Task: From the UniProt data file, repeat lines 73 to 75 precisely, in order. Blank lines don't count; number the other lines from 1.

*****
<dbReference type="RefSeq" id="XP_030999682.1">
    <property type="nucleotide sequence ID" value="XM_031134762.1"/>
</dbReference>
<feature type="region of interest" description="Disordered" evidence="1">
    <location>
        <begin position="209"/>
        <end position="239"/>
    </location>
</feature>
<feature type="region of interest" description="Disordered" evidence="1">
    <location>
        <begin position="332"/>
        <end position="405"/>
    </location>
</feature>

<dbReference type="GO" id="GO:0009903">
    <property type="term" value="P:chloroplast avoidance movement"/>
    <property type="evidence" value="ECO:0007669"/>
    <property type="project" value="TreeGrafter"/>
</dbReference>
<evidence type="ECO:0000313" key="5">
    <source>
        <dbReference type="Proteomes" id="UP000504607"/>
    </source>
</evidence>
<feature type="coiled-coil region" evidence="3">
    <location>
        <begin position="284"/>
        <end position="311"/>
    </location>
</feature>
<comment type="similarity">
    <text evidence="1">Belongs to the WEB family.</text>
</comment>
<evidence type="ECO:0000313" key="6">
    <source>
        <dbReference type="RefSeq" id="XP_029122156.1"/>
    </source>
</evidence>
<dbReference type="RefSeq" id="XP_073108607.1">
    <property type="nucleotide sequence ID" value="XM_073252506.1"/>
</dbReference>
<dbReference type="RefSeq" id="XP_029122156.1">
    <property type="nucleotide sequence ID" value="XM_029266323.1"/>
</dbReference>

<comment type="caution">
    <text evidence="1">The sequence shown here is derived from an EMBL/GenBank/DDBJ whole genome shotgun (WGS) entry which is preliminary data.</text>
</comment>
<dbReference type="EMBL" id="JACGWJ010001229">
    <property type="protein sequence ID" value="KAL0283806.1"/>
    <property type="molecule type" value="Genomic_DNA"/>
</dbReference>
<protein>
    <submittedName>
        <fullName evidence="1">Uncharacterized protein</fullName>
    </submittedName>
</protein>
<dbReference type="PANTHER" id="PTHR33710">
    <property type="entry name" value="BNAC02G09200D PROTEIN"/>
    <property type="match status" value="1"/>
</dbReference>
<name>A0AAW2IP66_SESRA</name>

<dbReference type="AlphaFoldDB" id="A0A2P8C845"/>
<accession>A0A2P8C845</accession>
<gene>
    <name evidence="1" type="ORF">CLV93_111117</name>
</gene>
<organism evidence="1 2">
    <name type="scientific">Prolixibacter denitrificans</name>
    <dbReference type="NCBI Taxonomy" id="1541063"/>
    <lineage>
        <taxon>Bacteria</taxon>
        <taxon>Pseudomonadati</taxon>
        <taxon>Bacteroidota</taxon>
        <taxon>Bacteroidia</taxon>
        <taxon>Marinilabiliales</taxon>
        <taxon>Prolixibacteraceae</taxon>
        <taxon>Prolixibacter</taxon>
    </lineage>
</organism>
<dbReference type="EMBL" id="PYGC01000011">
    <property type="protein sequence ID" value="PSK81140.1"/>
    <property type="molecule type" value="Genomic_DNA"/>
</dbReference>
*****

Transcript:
        <taxon>Pseudomonadati</taxon>
        <taxon>Bacteroidota</taxon>
        <taxon>Bacteroidia</taxon>